Last week, two swipes at Sacramento from the teetering L.A. Times. Today, another. In Bill Dwyre’s column about Florida’s routing of THE Ohio State University last night for the ridiculous no-playoff championship, he manages to mock our admittedly pathetic local Hornets in defending Boise State’s claim on No. 1:
[…] There ought to be a Sacramento State Rule in college football, as in, no team that plays Sacramento State can end up No. 1.
Hmmm. Maybe that rule makesÂ some sense.Â Boise State didn’t even have to break a sweat, kicking Hornet tail 45-0 in the season opener for both teams. The Hornets lost six more, but I don’t think you can quite call them the closest thing to a gimme in Division I football. After all, they did beat perennial power houses Eastern Washington, Weber State, Northern Colorado and Idaho State. So there.
3 thoughts on “L.A. Times takes another shot”
Yes, there ought to be a complicated series of rules to determine who the #1 team is. If only there were some other way, such as allowing a certain number of teams to play it off. They could take their turns playing each other. Or I don’t know, something, I’m just going off the top of my head here…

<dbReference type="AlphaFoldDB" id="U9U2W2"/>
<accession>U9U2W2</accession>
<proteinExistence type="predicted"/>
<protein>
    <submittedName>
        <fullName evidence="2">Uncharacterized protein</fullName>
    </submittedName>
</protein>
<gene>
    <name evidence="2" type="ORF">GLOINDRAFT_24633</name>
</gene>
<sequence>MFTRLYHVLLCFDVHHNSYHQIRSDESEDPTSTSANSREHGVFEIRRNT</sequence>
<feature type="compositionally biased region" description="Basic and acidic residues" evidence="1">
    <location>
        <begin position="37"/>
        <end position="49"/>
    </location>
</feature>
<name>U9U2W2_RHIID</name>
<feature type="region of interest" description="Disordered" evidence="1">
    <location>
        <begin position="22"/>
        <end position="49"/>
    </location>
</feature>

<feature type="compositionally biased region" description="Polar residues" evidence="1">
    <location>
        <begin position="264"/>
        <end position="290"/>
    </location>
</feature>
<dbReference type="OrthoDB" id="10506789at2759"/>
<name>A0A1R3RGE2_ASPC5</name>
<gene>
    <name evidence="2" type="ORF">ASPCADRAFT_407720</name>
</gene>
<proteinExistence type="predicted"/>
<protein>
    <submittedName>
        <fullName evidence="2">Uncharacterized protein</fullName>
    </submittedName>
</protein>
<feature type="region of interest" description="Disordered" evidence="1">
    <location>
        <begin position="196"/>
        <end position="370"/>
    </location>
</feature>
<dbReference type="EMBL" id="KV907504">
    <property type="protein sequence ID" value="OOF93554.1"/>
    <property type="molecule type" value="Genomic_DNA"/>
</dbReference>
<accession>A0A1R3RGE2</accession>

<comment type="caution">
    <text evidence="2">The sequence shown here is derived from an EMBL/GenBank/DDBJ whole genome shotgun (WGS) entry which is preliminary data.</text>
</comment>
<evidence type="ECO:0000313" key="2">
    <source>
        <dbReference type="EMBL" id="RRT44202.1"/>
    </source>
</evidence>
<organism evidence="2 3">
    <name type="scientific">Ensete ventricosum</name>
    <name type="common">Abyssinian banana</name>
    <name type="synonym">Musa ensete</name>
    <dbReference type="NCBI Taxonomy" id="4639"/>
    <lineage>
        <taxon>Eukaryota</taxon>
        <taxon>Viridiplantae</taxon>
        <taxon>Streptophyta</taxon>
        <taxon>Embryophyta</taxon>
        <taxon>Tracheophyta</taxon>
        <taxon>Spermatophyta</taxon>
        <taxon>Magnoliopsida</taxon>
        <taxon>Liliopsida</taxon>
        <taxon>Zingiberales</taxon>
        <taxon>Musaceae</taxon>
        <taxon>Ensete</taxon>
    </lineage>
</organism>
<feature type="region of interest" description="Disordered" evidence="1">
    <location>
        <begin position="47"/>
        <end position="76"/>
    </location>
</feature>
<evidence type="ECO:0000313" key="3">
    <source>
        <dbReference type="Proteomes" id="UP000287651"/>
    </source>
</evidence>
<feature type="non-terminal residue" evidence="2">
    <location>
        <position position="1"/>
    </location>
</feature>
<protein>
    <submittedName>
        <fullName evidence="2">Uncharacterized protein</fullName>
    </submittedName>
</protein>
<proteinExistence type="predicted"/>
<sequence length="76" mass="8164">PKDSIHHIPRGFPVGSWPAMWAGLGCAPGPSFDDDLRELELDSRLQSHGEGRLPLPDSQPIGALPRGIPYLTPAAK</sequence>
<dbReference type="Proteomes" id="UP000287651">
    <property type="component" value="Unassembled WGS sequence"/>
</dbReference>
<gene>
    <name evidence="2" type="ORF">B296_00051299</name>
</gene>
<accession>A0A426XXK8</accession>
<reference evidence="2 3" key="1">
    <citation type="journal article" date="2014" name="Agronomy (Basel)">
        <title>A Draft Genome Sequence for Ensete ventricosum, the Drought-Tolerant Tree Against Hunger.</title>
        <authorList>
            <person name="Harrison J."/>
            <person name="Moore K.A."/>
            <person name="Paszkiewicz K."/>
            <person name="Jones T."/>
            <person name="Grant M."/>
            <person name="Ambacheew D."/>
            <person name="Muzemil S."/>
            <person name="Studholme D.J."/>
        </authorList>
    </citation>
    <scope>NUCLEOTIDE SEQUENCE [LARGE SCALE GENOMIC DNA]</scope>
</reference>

Since when did the Sacramento State Rule supercede the Western Carolina Rule? Div 1-AA Sac State finished 4-7 overall (4-4 in Big Sky Conference), whereas Div 1-AA Western Carolina finished 2-9 (Southern Conference – NOT the SEC, btw). Florida rolled over Western Carolina 62-0 while, as mentioned in the Rag article, Boise State stared defeat in the eyes with a 45-0 squeaker over Sac State.
According to the Dunkel Index, — something that I’ve never heard of before now — Sac State finished the season ranked a respectable 40th in 1-AA while lowly Western Carolina finished a wrist-slittingly 88th.
I don’t know what my point is. Oh yeah — these fancy big city sports columnist with their steel desks and their corduroy blazers need to quit hating on Sac State. Or was it Boise State?
Yes, but the difference is … Western Carolina was SUPPOSED to be a body-bag game. Sac State was (in theory) an actual opponent.
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